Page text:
The Recourse Rule, Regulatory Arbitrage, and the Financial Crisis

39 Pages Posted: 4 Aug 2017 Last revised: 17 Mar 2018

Stephen Matteo Miller

Mercatus Center at George Mason University

Multiple version iconThere are 2 versions of this paper

Date Written: March 13, 2018

Abstract

In November 2001, regulators finalized the so-called Recourse Rule, which lowered risk weights, and therefore holding company capital requirements, to 0.2 (0.5) for AAA- and AA-rated (A-rated) private-label securitization tranches. Regulators indicated the rule would apply to larger institutions. Estimated quarterly treatment effects indicate that larger holding companies with at least $50 billion in assets increased their holdings of the highly rated tranches, relative to total assets and book equity capital, while smaller holding companies, on average, did not. Holding companies with greater holdings of private-label securitizations also experienced greater declines in distance-to-default after Q1 2008, but not before then.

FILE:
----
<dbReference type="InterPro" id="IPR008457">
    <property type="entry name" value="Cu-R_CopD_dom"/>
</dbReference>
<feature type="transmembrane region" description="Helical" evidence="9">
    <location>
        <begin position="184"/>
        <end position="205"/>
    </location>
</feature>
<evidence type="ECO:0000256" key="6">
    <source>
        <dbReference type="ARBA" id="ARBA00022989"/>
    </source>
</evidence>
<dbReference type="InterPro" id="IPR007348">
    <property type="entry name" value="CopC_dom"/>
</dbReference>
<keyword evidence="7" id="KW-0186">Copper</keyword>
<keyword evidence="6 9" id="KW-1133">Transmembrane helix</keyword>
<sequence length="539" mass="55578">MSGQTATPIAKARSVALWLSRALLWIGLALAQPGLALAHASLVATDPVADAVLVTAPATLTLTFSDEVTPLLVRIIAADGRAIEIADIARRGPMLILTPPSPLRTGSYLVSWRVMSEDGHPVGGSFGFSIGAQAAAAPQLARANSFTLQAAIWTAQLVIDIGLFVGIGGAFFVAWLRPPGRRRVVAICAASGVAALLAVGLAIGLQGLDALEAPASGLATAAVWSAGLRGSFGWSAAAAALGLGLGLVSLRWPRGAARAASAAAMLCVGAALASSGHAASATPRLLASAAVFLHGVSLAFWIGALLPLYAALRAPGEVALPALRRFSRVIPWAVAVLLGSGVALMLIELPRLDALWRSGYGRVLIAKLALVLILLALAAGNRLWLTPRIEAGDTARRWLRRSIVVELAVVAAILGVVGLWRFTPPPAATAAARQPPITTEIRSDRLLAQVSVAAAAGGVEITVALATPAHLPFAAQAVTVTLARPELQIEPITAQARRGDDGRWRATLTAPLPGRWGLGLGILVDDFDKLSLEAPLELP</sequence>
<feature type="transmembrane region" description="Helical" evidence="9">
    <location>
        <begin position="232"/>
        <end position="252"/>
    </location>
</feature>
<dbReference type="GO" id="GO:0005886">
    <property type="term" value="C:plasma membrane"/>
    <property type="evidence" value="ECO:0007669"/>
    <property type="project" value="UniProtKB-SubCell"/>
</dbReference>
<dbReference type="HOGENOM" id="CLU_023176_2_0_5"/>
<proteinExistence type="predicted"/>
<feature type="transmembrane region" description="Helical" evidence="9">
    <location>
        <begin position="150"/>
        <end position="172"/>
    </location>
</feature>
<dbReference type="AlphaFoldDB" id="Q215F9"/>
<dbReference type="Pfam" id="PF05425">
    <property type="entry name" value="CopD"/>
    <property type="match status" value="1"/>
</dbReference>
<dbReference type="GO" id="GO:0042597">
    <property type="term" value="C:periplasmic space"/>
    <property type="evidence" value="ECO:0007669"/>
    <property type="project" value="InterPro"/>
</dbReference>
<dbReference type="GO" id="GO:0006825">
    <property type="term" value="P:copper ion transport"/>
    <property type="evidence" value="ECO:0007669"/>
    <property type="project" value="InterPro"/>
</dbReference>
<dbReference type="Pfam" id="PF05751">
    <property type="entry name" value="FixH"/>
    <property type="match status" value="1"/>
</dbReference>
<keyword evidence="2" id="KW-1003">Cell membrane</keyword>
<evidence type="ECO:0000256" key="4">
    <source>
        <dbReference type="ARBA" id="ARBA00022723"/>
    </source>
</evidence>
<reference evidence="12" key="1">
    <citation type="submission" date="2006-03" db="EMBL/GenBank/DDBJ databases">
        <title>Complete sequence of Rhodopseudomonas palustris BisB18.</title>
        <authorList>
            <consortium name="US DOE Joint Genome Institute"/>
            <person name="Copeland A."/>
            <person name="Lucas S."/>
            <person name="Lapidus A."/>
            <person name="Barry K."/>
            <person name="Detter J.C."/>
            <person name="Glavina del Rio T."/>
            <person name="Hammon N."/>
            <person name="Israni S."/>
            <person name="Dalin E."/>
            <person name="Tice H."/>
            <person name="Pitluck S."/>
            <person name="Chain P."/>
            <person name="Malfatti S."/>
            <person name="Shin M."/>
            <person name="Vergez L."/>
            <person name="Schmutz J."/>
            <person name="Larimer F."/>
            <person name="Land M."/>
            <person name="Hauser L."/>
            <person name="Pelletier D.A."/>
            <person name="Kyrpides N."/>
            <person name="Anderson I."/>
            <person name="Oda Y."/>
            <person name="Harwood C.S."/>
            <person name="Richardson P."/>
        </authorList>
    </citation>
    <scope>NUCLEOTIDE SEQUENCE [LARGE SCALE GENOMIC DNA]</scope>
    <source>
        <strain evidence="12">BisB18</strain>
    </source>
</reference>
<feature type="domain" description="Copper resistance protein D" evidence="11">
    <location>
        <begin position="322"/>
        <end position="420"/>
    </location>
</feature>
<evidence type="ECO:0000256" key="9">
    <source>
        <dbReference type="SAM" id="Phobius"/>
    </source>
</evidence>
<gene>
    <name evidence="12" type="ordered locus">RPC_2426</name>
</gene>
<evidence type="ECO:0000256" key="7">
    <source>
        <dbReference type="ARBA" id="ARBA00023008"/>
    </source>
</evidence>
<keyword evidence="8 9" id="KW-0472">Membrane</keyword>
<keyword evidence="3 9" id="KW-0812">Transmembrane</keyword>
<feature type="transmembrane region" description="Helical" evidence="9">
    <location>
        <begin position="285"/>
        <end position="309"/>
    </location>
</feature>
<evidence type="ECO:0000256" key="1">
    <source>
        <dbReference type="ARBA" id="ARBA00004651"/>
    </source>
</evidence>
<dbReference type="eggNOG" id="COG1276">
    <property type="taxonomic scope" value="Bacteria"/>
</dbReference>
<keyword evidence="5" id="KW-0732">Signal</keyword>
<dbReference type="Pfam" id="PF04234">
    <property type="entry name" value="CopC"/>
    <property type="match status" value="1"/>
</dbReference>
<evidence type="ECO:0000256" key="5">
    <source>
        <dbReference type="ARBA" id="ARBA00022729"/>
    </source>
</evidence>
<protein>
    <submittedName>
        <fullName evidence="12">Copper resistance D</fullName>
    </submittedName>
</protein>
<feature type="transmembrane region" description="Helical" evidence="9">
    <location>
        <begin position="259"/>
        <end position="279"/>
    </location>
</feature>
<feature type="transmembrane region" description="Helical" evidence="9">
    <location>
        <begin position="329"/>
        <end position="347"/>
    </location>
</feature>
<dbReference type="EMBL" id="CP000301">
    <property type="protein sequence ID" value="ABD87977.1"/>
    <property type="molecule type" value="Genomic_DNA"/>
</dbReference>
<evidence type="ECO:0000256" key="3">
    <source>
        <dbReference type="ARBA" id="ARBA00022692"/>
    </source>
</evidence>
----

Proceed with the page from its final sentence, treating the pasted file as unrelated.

Keywords: asset-backed securities, difference-in-difference, financial crisis, regulatory capital requirements, unintended consequences

JEL Classification: E02, F33, G01, G18, G28

Suggested Citation

Miller, Stephen Matteo, The Recourse Rule, Regulatory Arbitrage, and the Financial Crisis (March 13, 2018). Available at SSRN: https://ssrn.com/abstract=3013133 or http://dx.doi.org/10.2139/ssrn.3013133

Stephen Matteo Miller (Contact Author)

Mercatus Center at George Mason University ( email )

3434 Washington Blvd., 4th Floor
Arlington, VA 22201
United States

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